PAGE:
COLLEGE STATION, Tex. (KBTX) Researchers at Texas A&M are figuring out at what age babies can recognize human or mechanical objects. To help, they have enlisted babies from the Brazos Valley.
Walter Brower is nine-months-old and getting a diploma from Texas A&M for completing sessions with the university's infant cognition lab. His mother, Tracy Brower, earned a Ph.D. from A&M.
"It’s good to know that everything that you're doing is actually building up their experiences to help them, their development, and their future relationships and understanding of the world,” said Brower.
The lab found that babies 3-18 months of age can distinguish the difference between humans and mechanical objects. Researchers also found that babies are more likely to pay attention and learn about events from a human hand versus a mechanical one, and even more so when that hand is familiar to them.
"So, if they're finding human interaction with tools a very intriguing kind of event and there's a lot of learning that goes on during that point in time, it can give parents, and caretakers, and eventually educators information about the conditions or the kinds of experiences that babies find salient and they're doing a lot of learning during those experiences,” said Dr. Theresa Wilcox, Professor and Director of the Infant Cognition Lab at A&M.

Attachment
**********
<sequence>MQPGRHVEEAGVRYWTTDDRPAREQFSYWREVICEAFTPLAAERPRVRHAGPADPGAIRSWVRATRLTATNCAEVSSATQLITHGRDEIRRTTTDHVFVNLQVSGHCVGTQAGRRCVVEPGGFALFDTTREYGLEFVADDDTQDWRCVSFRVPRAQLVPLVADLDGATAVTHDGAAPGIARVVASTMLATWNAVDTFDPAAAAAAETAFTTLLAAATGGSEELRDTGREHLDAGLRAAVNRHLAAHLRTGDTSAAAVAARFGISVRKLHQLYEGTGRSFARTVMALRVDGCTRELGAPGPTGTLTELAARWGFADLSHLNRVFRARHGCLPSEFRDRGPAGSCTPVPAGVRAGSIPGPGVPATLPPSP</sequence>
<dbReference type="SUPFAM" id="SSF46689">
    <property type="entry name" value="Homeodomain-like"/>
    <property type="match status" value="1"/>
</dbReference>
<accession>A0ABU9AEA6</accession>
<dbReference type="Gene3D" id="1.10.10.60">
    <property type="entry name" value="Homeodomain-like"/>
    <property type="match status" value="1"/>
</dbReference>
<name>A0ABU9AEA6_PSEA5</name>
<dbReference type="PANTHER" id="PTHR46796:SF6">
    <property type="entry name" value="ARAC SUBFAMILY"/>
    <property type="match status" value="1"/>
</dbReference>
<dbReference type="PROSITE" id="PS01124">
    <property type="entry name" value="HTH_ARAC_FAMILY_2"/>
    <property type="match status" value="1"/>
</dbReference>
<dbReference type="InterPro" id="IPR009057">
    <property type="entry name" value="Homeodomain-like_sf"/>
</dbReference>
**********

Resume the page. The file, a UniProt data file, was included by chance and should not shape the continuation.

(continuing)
The lab is one of the first to record the brain activity in babies while they process events and objects using neuroimaging technology. Brower says the studies are beneficial to the growth of future generations, and to her family.
"It's cool to bring your other kids, or even to tell when they get older, but to tell your kids 'this is a cool thing that you're a part of and that we can help with, to kind of broaden their perspective in that way,” said Brower.
The lab is funded by the National Science Foundation and the National Institute of Child Health & Human Development, and participates in national and international conferences. The researchers will be presenting their most recent findings at the Society for Research and Child Development in San Antonio in April.
If you are interested in signing your baby up to participate in the study, you can book an appointment via email at InfantCogLab@tamu.edu, or online at the link below.